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Spending Christmas in South Korea 1973

We spent our first Christmas season in South Korea, with Scott assigned to the State Department, as an adviser to the Korean Air Force. Embroiled in a whirlwind of social activity that included status seeking, fancy dress, excessive drinking, and party filled afternoons, evenings, and nights, we could hardly keep up. Unfortunately, there were no family activities or activities for our children. Our family life suffered. We spent no quality time with our children at all, even during the Christmas season.

A Christmas season of nothing but parties made us see that lifestyle changes were necessary. We sat down shortly after the New Year to take an inventory of our core beliefs, and re-evaluate our choices. When we did this, we discovered, after counting, that we had actually attended twelve Christmas functions, either parties or dinners, in only eight days, and we were shocked and disgusted by how quickly and easily we had fallen into the “party-time” trap in a few short months.

Even though we knew there would be repercussions, we took a stance and in our usual non-conformist way said, “No more … this is not the way we want to live.” We more or less thumbed our noses at the social norms of the military establishment in the 70s. We felt little or no regret or fear, just freedom to live in our own simple, but comfortable and reliable way.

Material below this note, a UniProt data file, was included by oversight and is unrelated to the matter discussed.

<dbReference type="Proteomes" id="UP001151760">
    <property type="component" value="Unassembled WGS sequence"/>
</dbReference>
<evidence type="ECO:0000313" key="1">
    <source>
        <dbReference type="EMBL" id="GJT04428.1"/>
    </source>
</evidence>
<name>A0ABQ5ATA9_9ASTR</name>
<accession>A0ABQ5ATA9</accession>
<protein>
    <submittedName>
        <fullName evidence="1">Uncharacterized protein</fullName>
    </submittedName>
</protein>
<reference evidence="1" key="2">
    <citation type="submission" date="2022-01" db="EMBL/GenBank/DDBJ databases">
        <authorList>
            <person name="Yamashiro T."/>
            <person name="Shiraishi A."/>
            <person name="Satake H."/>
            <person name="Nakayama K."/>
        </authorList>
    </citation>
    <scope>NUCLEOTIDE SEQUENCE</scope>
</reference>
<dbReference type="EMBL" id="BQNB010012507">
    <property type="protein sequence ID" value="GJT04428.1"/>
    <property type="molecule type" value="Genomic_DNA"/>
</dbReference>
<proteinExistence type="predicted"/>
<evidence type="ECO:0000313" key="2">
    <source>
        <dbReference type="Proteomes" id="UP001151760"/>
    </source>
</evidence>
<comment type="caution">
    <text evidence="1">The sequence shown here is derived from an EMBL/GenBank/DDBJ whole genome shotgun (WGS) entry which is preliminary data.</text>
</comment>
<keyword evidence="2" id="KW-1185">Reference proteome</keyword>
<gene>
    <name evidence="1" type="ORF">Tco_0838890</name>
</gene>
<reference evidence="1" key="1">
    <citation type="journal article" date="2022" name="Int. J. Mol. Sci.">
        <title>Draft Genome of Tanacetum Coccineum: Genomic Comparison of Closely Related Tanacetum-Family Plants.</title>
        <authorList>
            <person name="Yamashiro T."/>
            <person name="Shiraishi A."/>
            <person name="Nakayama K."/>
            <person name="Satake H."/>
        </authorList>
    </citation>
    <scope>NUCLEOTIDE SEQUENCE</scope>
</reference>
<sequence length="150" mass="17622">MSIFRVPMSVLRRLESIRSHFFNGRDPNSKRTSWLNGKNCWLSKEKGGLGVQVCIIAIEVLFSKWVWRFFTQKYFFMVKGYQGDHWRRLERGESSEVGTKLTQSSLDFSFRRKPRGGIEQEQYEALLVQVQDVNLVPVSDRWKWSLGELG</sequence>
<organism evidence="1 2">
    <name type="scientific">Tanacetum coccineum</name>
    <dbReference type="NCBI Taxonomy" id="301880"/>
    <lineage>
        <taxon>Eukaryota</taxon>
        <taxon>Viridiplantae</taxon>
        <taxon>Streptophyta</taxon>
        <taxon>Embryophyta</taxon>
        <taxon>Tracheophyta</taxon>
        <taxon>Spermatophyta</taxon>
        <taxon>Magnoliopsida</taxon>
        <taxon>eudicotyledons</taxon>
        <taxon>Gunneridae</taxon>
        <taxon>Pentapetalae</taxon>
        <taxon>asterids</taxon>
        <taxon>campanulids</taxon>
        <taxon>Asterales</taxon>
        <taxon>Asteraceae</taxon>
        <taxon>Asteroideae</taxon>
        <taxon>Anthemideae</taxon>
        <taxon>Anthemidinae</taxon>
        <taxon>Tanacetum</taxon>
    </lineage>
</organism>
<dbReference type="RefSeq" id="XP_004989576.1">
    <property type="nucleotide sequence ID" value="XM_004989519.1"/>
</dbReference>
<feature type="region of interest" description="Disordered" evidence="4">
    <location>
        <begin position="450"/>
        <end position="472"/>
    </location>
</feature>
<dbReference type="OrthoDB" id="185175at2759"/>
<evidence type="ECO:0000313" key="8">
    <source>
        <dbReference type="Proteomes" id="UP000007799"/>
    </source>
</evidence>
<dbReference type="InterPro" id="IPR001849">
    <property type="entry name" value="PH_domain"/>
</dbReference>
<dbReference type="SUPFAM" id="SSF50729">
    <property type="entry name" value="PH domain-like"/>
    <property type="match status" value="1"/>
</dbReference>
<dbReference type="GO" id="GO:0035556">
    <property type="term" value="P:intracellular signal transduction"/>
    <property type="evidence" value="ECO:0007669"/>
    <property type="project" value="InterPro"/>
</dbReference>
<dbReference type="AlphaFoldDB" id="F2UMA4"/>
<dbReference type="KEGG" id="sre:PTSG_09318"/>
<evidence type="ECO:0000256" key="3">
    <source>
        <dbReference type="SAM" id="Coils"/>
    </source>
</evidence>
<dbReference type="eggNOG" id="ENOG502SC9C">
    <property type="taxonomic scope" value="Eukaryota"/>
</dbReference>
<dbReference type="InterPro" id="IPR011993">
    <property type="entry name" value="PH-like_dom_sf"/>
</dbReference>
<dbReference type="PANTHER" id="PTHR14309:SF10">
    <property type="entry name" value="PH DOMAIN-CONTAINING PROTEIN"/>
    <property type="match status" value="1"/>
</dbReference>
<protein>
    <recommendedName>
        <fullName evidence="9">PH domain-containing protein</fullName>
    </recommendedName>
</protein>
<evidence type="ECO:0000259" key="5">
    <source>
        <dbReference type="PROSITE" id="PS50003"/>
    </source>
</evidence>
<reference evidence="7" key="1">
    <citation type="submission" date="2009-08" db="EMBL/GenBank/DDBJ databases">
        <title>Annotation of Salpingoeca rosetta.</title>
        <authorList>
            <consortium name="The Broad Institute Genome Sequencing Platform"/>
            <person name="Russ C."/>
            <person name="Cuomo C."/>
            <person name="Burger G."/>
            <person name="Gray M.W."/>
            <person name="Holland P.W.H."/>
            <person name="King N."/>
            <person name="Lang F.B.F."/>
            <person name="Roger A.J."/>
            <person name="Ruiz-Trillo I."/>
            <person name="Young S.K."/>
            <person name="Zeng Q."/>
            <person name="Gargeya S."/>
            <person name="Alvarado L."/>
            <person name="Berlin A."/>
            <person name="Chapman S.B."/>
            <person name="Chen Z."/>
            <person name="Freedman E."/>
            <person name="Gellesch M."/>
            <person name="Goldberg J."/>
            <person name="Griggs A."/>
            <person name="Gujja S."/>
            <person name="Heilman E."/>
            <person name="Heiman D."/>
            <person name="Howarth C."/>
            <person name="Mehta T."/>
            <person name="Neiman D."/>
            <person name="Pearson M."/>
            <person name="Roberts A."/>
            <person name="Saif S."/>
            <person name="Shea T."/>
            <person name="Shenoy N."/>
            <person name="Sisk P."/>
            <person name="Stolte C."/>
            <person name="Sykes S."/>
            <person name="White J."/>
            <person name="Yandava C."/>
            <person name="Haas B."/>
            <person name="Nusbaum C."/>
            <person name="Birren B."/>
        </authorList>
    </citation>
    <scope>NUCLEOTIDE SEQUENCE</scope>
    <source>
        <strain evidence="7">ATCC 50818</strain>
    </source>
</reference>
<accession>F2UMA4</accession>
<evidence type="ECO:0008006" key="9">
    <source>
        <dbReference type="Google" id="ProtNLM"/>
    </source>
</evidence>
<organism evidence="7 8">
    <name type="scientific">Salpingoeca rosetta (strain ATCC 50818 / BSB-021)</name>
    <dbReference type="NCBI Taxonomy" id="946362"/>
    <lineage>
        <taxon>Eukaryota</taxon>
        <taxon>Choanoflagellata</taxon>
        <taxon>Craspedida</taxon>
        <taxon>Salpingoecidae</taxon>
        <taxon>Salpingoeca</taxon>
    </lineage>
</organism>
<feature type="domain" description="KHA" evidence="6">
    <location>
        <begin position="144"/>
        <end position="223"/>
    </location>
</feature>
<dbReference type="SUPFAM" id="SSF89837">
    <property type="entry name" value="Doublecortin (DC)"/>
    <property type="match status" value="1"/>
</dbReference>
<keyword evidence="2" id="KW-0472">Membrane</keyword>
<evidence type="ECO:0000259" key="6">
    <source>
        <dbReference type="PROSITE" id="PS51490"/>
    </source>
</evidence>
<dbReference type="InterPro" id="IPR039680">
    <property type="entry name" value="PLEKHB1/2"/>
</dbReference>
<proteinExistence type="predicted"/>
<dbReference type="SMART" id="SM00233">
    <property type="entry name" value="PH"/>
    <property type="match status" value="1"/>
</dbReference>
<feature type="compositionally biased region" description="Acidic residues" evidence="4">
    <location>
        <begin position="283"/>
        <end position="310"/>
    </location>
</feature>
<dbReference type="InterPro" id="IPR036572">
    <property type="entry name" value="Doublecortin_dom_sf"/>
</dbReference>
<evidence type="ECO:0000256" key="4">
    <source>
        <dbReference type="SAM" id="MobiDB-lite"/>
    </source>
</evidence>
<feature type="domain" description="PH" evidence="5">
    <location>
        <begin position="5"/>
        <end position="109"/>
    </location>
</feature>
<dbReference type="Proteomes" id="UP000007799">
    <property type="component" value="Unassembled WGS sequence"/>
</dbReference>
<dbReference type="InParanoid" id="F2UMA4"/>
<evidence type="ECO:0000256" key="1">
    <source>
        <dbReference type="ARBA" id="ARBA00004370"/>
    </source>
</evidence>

The result? We had no friends anymore—none, period. There was one couple that we established a friendship with later on, and that was with a major from Scott’s office, but that was problematic, because we were enlisted folks fraternizing with an officer and his wife (oh my…).

I firmly believe that first Christmas season in Korea was used by God in a most profound way. It reminded me of Luke 14:26:

“If anyone comes to me and does not hate father and mother, wife and children, brothers and sisters—yes, even their own life—such a person cannot be my disciple.”

Jesus used the word “hate” only to emphasize that even our family members should not come before him in our lives — let alone a Christmas season like our first in Korea.

My message is that the Christmas season isn’t about decorations, frenzied shopping, or lots of parties. It’s about the birth of our Lord and Savior, Jesus Christ. Sometimes, we have to make a difficult choice just as we did in the military environment of Christmas.

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